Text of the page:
Chance in Hell: An Introductory AAR to the Occult Chronicles


The Occult Chronicles, the latest offering from Vic Davis, already has its own thread but I thought I’d do an AAR as a primer of sorts for those who are curious. I won’t go too far, as a true AAR would spoil the stories of the missions.

So: mild spoilers of the early part of one mission are contained herein!

The basics of gameplay are laid out in the game’s main page at the Cryptic Comet site.

The game gives you a choice of with six missions involving solving a horror-themed mystery. We’ll start with one that seems most true to the game’s Lovecraftian roots:

Hmmm. A human sacrifice. Sounds ominous.

The other choices on initial setup: Story speed is essentially the ticking clock. You have to solve the mission before the 12th story token is drawn, or you lose. This setting determines how fast the tokens appear.

There are five difficulty settings. The game mode toggles between Reaper and Normal. In normal, you can save anywhere, and if your character dies you are put back at the beginning, but with the rooms you’ve previously uncovered left revealed. In Reaper, you can only save on exit, and death is permanent. This is the setting that most emulates a rougelike and it is what Vic recommends. Despite the screenshot above, I ended up playing in Normal to facilitate note taking for the AAR.

The choices in character creation are many, so even with just six missions there is massive replayability.

Twelve different character types, each with their own starting bonuses. For this run through, we’re playing as a soldier.

The next set up choice is to pick a bone (die) that will be used in addition to the default bone that comes with your character type. Vic recommends, “You should select a DIFFERENT starting bone that complements the bone that comes with your background.” As the soldier character comes with Bone of Swords, we’re adding Bone of Wands. Not sure if this is complementary with the Swords Bone, but at least its different!

Then we choose our edge, which is a passive skill. There are many too choose from (right hand column) and as we’re in a John Wayne kind of mood, we choose True Grit (described in left hand panel). Other passive skills can be drawn later in the game.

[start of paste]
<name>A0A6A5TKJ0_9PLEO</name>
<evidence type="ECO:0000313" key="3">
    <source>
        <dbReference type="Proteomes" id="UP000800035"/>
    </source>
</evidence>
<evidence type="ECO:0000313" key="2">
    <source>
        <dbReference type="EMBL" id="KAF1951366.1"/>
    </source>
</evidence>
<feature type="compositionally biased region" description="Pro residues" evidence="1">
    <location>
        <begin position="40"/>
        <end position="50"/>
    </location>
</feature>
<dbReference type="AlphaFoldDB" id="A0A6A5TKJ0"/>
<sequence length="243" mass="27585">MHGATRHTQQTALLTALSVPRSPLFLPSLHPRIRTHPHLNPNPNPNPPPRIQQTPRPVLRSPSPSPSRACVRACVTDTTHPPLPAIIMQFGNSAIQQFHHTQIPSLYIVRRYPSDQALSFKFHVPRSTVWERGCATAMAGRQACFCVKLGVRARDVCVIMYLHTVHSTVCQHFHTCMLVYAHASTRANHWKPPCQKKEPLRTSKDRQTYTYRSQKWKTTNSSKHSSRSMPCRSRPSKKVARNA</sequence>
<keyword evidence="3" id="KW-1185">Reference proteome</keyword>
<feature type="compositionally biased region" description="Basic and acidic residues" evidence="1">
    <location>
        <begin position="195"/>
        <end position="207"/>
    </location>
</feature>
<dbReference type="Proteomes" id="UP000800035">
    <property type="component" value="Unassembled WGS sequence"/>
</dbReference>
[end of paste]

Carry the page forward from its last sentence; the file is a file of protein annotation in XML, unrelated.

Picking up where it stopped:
Finally in character creation, we allocate point among various stats:

As I’ve found in past runthroughs that its easier to lose our sanity than to die outright, I am putting more starting points into sanity. The lower four stats are your basic tarot attributes, which can be boosted as the game progresses, and which affect gameplay in a variety of ways, mainly in combat. As we’re going with a soldier, we emphasize swords.

Our character is now complete and we are ready to enter the mansion.

Norfolk N. Chance, soldier-for-hire, enters the mansion armed with a Remington Shotgun that he conveniently tucks underneath his trench coat. It is quite warm outside, but he understands that you must wear a trench coat in order to investigate a haunted mansion.

Chance makes his way to the top of the stairwell. Best to start in the upper floors of the mansion, he reasons.

The clue card is saved and can help later in the game:

Further along he creeps, exploring a second floor hallway, and comes upon the game’s first challenge: a locked door:

This is the most basic of the challenges that players will encounter every step of the way. Here, you have two choices: leave the door alone, or attempt to activate it. Of course Norfolk opts for the latter.

Resolving a challenge means entering a mini-game: a trick-based game using tarot cards. Your ability to win the challenge can be gauged by studying the modifiers that appear before you make the choice. For example, mousing over the option of activating the lock displays these modifiers:

This is a wands-based challenge, so the modifier (2) is equal to the wands tarot attribute we chose on startup. The lock has a basic difficulty of seven, and this is then decreased by the modifier down to five. Obviously if we had poured more points into wands to start, picking locks would be easier.

The target of five is the number of points we must accumulate in the trick-taking game to unlock the door. This is a difficult challenge – because we have only win trick to win and must get five points in doing so.